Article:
Please let us know how we can be of additional assistance! Call us: 1-800-685-7610, Monday through Friday, 9-5 ET, or email us days, evenings and weekends: info@CareCourses.com. We’re here to help!

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What are some fun activities to do with children in child care?

Posted by Care Courses

Jul 29, 2016 12:00:00 AM

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Child care providers are always on the lookout for fun activities for kids.  Having fun and engaging activities for the children in your care is part of creating a joyous child care program.  Care Courses offers a free one-hour course called  A Joyful Life of Caregiving, which will give you great ideas for adding more joy to your child care program. 

If you’re looking for fun activities to do with children in your care, try this one from A Joyful Life of Caregiving called “This Ain’t No Piano.”

Directions:

Explain that you want to build an instrument out of the children. One by one, have the children lie on the floor on their backs – side by side or zig-zag with each child’s head on the stomach of the previous child.  As each child is placed, ask, “What is your sound?”  Any Sound that the child can make with his or her mouth is OK.  The child must keep the same sound throughout the activity.

When all are placed, you are ready to play the instrument.  Children make their sound when you touch the foreheads and continue the sound as long as you are touching them.  After children are familiar with the procedure, let them take turns being conductor.

This activity can bring teachers and children together for a simple and fun musical game!

In addition to this activity, students who have taken the course have shared their favorite activities in the comments section of the blog!  Here are some other great examples:

  • “I chose bubbles for the most joyous activity! There are lots of really great homemade bubble recipes on the internet. We store bubble liquid in clean glass spaghetti jars. For maximum fun, we enjoy blowing and chasing bubbles outside with my 3 - 5 year olds. The chasing/bubble blowing will keep children engaged for at least 20 minutes. Adults may have to hold the jars or make certain they are safe and stable. Also, be ready to wipe hands so children do not wipe their eyes with soapy hands.”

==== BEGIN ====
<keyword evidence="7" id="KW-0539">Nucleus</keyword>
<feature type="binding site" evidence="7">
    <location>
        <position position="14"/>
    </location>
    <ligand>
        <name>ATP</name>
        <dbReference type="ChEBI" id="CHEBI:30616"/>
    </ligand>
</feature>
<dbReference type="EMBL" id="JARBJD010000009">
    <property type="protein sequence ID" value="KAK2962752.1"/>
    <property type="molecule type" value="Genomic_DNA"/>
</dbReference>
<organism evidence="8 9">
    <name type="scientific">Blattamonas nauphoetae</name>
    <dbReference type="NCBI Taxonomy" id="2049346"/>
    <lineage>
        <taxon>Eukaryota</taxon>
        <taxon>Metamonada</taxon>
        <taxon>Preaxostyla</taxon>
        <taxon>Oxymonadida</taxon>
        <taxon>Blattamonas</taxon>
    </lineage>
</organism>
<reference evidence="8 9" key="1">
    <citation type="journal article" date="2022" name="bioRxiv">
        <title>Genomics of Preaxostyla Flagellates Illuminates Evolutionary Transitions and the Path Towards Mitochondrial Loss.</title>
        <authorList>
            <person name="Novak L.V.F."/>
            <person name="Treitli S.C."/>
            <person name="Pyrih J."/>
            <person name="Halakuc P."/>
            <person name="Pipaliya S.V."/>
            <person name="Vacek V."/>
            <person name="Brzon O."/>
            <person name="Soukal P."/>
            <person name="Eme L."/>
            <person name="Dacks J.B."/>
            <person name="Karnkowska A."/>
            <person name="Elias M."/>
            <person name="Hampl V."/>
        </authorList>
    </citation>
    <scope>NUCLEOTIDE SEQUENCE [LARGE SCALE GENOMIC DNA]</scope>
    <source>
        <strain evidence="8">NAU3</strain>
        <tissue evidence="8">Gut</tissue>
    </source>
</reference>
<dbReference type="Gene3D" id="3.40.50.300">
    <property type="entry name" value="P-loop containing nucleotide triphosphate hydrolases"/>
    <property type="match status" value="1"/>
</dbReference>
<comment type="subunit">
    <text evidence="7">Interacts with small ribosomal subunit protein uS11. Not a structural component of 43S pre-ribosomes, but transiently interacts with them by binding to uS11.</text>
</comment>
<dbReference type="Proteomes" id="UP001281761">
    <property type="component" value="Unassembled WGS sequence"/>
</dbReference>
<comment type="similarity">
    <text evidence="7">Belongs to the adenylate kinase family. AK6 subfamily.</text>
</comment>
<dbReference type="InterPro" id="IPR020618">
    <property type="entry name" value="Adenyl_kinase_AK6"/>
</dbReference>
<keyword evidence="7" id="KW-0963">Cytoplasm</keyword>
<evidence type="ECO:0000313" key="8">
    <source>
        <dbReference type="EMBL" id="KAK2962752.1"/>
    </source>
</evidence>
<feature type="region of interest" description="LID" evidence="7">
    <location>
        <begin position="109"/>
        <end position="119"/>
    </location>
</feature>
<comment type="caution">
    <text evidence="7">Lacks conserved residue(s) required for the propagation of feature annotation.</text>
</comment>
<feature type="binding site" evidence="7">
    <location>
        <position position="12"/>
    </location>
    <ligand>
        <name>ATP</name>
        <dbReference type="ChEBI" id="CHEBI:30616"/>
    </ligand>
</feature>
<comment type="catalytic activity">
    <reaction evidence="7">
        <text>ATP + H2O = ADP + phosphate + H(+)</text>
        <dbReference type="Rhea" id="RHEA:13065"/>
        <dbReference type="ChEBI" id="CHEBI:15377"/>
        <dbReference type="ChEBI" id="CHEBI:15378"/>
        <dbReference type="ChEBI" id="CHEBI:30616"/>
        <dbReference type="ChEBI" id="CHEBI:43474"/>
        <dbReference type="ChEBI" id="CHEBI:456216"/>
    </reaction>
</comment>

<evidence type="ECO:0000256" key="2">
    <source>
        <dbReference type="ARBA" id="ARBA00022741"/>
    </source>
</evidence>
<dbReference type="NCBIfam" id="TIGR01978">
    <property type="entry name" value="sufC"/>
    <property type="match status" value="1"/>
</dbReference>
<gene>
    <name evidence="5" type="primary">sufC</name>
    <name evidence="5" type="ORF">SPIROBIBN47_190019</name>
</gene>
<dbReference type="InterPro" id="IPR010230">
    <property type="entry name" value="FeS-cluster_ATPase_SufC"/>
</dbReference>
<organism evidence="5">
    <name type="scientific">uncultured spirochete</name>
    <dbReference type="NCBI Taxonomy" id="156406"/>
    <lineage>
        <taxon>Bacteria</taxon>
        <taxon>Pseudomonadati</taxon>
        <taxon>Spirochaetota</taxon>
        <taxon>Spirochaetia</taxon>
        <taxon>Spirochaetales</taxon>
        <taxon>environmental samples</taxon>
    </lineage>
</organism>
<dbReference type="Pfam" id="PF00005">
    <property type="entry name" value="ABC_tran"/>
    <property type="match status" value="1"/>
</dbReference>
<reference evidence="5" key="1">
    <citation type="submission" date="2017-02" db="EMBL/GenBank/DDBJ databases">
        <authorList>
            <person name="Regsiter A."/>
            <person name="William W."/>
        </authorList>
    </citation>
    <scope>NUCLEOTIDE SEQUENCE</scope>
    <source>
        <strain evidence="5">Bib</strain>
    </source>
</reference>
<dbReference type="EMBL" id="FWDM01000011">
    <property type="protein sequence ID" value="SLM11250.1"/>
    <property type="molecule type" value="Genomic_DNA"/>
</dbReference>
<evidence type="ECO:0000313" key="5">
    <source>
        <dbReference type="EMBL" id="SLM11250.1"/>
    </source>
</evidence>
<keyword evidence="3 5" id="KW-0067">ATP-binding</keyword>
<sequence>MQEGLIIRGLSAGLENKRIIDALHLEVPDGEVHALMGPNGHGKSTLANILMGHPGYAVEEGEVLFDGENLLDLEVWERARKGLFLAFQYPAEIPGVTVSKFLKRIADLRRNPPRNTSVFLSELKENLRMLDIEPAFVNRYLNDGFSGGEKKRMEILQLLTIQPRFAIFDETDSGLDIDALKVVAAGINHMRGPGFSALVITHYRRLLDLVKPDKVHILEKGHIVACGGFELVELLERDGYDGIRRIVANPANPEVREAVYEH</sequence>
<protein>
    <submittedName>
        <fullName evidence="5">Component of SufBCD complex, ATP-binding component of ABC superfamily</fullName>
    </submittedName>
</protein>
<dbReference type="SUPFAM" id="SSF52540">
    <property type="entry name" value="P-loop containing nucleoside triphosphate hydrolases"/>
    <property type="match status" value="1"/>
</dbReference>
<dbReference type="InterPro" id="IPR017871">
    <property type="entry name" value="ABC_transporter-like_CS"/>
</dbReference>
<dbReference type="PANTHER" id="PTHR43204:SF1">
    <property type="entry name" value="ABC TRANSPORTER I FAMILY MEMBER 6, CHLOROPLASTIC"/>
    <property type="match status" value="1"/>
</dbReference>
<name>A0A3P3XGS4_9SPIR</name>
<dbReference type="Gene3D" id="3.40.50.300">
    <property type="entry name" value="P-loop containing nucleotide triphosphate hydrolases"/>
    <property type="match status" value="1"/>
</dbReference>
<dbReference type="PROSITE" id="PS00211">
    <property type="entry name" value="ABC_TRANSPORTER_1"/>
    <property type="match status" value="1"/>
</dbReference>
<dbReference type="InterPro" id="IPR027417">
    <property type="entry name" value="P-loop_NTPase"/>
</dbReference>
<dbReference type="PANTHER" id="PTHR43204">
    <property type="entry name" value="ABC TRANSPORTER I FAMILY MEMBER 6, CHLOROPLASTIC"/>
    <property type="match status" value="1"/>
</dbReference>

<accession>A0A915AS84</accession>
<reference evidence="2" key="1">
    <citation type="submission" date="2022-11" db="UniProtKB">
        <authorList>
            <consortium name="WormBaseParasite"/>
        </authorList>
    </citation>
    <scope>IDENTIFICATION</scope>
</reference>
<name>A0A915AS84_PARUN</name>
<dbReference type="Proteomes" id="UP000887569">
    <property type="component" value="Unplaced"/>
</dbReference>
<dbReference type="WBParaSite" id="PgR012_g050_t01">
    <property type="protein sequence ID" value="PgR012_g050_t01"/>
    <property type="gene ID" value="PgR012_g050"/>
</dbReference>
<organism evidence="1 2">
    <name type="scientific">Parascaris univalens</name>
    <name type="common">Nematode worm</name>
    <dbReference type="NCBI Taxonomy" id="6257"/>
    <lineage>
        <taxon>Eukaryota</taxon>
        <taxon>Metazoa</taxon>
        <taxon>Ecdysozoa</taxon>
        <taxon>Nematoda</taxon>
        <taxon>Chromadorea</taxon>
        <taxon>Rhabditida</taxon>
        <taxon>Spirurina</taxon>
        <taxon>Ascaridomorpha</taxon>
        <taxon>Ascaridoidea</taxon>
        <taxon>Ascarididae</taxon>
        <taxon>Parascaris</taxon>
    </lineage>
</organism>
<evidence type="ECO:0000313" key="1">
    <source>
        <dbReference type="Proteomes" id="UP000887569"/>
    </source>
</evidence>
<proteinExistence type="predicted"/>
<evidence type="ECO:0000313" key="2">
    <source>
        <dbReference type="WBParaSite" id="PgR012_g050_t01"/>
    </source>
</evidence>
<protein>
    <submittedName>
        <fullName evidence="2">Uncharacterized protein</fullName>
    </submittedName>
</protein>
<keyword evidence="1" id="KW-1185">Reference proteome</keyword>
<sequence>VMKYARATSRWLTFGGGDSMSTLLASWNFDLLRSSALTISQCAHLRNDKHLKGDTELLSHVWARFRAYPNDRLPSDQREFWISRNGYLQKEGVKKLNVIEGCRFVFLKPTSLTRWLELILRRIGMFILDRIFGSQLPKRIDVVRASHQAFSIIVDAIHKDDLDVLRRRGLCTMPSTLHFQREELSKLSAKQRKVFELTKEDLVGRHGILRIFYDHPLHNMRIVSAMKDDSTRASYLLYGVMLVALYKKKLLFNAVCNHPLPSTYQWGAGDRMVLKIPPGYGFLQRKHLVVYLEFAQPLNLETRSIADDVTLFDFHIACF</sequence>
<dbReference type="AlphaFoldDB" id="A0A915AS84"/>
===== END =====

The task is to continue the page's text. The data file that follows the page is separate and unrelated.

• “We call it "the sleeping game"(pantomime game). I call out to all the children to fall asleep and then sing a small tune. In the song, I tell the children what they will 'be' when they wake up and then the tune ends, telling the children to wake up. Once 'awake', the children act out/move around/make sounds/etc to imitate the thing that they 'are'. This is great for different themes (i.e. ocean theme you could have them wake up as a fish, octopus, shark, etc) and requires no equipment. It can be played indoors or outside so long as there is enough space for the children to move about. Toddlers to School aged enjoy this game and you can make it more or less challenging as appropriate for your group; special considerations would be to make sure all the children in the group know what it is that you're telling them to be (sometimes the children have requests of what they want to be next and it becomes a turn-taking game as well!). No time limit, you can tell when they have lost interest in the game. The children really enjoy the movement aspect and using their imagination in pretending to be something else, they especially enjoy taking turns calling out what they want to 'be' next. I enjoy seeing the different ways the children express their ideas of how to be something different and it is fun and can be challenging thinking of something new for them to 'be'.”
  • “We act out our favorite books. Each student gets to be a different character, they act out the actions as I read the story. They are allowed to interpret them in their own way. We use props made from things we find around the room(blue paper for a river, blocks become a bridge).”

Check out other recommendations from our students and share your own in the comments section!

Please let us know how we can be of additional assistance! Call us: 1-800-685-7610, Monday through Friday, 9-5 ET, or email us days, evenings and weekends: info@CareCourses.com. We’re here to help!

 

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Topics: Care Courses Course Content

What are some activities to promote integration and cooperation in child care?

Posted by Care Courses

Jun 27, 2016 9:03:34 AM

 

Many caregivers often wonder how children need guidance to learn how to travel outside their familiar circles to get to know others from different backgrounds.  At Care Courses we offer a course called Everyone Welcome!, which can help early childhood professionals understand how to incorporate children from varying ethnic groups.  It can also teach child care providers how to provide services and opportunities to members of all groups equally.